Their circumstances and experiences have nothing in common.
A well-known cartoonist is under fire for an editorial he drew linking Education Secretary Betsy DeVos with civil rights hero Ruby Bridges.
Cartoonist Glenn McCoy used the iconic 1964 Norman Rockwell painting, The Problem We All Live With, to illustrate an incident in which protesters temporarily blocked DeVos’ entrance to a Washington D.C. school. It was her first school visit as Education Secretary earlier this month.
The original version of the painting depicts a six-year-old Bridges escorted by federal marshals into an all-white New Orleans school. This was at the height of the Civil Rights era, and Bridges faced violent taunts during her walks to school. McCoy’s cartoon uses the same imagery to show DeVos being escorted inside a school under heavy guard.
“In the new cartoon, the scrawled epithet 'N——r' is replaced by 'Conservative,'” USA Today reports, and “the scrawled acronym 'KKK,' for the Ku Klux Klan in the Rockwell painting, is replaced by 'NEA,' the acronym for the National Education Association, the USA’s largest teachers union.” The NEA has been vocal about their dislike for DeVos as the new education secretary.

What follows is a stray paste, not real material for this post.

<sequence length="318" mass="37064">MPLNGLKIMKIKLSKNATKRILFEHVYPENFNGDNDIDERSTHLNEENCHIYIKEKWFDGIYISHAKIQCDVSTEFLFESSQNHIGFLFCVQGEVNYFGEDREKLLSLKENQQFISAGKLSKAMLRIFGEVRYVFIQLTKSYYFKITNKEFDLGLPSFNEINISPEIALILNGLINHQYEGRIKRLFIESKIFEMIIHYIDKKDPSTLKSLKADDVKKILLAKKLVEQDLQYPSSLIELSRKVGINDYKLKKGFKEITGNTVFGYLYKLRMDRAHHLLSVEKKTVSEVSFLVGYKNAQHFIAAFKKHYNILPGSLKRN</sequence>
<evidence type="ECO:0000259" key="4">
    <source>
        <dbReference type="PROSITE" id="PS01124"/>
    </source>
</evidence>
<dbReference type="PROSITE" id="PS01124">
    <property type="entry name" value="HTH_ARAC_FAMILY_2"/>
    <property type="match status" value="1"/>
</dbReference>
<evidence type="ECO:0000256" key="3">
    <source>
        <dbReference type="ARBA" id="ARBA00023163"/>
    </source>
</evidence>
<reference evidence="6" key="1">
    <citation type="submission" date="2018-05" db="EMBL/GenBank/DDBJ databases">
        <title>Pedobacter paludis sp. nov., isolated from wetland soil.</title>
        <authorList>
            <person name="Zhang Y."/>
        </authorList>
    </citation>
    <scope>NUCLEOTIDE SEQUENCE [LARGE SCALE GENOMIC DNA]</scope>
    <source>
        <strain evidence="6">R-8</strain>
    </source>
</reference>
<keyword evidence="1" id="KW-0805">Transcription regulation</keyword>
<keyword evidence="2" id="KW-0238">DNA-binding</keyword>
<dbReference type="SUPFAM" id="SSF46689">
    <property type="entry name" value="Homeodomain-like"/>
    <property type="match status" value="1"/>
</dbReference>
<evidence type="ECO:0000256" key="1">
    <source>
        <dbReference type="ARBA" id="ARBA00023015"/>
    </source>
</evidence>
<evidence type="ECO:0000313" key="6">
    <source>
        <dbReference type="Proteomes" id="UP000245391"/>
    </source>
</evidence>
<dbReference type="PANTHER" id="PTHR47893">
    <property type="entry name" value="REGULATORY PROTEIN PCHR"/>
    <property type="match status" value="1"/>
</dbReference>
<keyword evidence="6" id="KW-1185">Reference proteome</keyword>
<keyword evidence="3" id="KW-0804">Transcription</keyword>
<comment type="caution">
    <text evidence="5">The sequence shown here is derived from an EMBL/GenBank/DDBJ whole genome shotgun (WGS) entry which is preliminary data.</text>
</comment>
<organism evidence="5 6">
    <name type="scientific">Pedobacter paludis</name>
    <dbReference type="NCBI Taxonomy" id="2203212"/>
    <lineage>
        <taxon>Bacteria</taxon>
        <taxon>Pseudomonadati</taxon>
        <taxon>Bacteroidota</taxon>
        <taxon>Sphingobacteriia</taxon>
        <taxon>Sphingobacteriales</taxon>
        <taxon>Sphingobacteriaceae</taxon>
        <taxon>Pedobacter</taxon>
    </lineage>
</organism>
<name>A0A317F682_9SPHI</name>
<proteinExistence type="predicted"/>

Outside of the distasteful comparison, little about the events Bridges and DeVos went through are similar. Bridges, a young child, suffered through violent crowds that tossed epithets her way as she tried to get to school. DeVos, a billionaire whose education credentials have been questioned, suffered through protesters that were largely peaceful,
Reaction on social media Tuesday was swift as the distasteful cartoon made its rounds
Imma let you finish, but both Ruby Bridges and the Little Rock 9 had like 200 more protesters than Betsy and they still went in to school.— ashlie atkinson (@ashlieatkinson) February 11, 2017
As for McCoy, the cartoonist, he tried to explain away his choice of imagery in a Facebook post: “My cartoon was about how, in this day and age, decades beyond the civil rights protests, it’s sad that people are still being denied the right to speak freely or do their jobs or enter public buildings because others disagree with who they are or how they think."
"I thought I was speaking out against hate," he added. "It’s a woman passively walking while being protected from angry protesters. Isn’t that what went down the other day when DeVos visited a school to do her job? You may disagree with her on issues but I didn’t see any hate coming from her. I did, however see hate going in the other direction which is what made me think of the Rockwell image. That was the only comparison I was drawing. The level of toxicity in today’s political climate has reached ridiculous levels.”
No, it is actually the audacity of such a comparison that is ridiculous.